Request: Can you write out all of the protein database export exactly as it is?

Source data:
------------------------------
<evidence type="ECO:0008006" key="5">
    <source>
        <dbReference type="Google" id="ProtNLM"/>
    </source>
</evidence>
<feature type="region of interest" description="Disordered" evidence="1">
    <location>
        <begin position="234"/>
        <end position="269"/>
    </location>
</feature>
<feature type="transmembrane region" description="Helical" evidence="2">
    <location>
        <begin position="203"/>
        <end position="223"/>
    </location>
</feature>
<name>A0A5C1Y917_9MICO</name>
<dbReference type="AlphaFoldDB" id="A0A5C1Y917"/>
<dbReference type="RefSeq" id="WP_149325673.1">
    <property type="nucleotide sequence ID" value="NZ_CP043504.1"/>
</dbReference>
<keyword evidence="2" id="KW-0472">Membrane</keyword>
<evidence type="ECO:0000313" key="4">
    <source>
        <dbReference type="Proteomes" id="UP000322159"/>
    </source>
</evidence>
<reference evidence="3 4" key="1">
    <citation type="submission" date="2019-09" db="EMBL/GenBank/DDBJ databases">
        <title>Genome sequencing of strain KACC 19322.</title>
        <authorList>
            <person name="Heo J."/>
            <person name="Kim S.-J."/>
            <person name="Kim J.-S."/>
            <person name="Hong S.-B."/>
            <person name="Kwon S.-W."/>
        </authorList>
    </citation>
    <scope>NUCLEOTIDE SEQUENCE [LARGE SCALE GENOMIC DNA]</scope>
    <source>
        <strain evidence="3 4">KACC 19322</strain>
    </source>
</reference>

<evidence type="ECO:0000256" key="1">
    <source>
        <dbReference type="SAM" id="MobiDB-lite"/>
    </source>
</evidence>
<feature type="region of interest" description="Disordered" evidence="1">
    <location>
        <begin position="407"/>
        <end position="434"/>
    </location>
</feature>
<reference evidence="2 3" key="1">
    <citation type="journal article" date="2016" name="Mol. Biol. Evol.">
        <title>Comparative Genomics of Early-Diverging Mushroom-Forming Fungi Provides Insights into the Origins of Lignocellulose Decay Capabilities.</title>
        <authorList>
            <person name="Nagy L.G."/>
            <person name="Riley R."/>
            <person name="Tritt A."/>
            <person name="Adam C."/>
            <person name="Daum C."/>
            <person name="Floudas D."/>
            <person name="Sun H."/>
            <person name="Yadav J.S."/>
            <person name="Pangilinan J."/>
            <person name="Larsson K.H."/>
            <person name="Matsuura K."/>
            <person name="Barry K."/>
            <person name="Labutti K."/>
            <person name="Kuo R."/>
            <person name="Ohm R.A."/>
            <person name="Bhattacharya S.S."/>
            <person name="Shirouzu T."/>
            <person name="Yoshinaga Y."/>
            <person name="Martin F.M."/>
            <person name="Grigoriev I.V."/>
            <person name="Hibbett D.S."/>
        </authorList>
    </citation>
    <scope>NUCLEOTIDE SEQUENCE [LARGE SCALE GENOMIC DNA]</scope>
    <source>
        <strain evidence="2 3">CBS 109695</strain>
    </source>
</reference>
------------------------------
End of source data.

<evidence type="ECO:0008006" key="5">
    <source>
        <dbReference type="Google" id="ProtNLM"/>
    </source>
</evidence>
<feature type="region of interest" description="Disordered" evidence="1">
    <location>
        <begin position="234"/>
        <end position="269"/>
    </location>
</feature>
<feature type="transmembrane region" description="Helical" evidence="2">
    <location>
        <begin position="203"/>
        <end position="223"/>
    </location>
</feature>
<name>A0A5C1Y917_9MICO</name>
<dbReference type="AlphaFoldDB" id="A0A5C1Y917"/>
<dbReference type="RefSeq" id="WP_149325673.1">
    <property type="nucleotide sequence ID" value="NZ_CP043504.1"/>
</dbReference>
<keyword evidence="2" id="KW-0472">Membrane</keyword>
<evidence type="ECO:0000313" key="4">
    <source>
        <dbReference type="Proteomes" id="UP000322159"/>
    </source>
</evidence>
<reference evidence="3 4" key="1">
    <citation type="submission" date="2019-09" db="EMBL/GenBank/DDBJ databases">
        <title>Genome sequencing of strain KACC 19322.</title>
        <authorList>
            <person name="Heo J."/>
            <person name="Kim S.-J."/>
            <person name="Kim J.-S."/>
            <person name="Hong S.-B."/>
            <person name="Kwon S.-W."/>
        </authorList>
    </citation>
    <scope>NUCLEOTIDE SEQUENCE [LARGE SCALE GENOMIC DNA]</scope>
    <source>
        <strain evidence="3 4">KACC 19322</strain>
    </source>
</reference>

<evidence type="ECO:0000256" key="1">
    <source>
        <dbReference type="SAM" id="MobiDB-lite"/>
    </source>
</evidence>
<feature type="region of interest" description="Disordered" evidence="1">
    <location>
        <begin position="407"/>
        <end position="434"/>
    </location>
</feature>
<reference evidence="2 3" key="1">
    <citation type="journal article" date="2016" name="Mol. Biol. Evol.">
        <title>Comparative Genomics of Early-Diverging Mushroom-Forming Fungi Provides Insights into the Origins of Lignocellulose Decay Capabilities.</title>
        <authorList>
            <person name="Nagy L.G."/>
            <person name="Riley R."/>
            <person name="Tritt A."/>
            <person name="Adam C."/>
            <person name="Daum C."/>
            <person name="Floudas D."/>
            <person name="Sun H."/>
            <person name="Yadav J.S."/>
            <person name="Pangilinan J."/>
            <person name="Larsson K.H."/>
            <person name="Matsuura K."/>
            <person name="Barry K."/>
            <person name="Labutti K."/>
            <person name="Kuo R."/>
            <person name="Ohm R.A."/>
            <person name="Bhattacharya S.S."/>
            <person name="Shirouzu T."/>
            <person name="Yoshinaga Y."/>
            <person name="Martin F.M."/>
            <person name="Grigoriev I.V."/>
            <person name="Hibbett D.S."/>
        </authorList>
    </citation>
    <scope>NUCLEOTIDE SEQUENCE [LARGE SCALE GENOMIC DNA]</scope>
    <source>
        <strain evidence="2 3">CBS 109695</strain>
    </source>
</reference>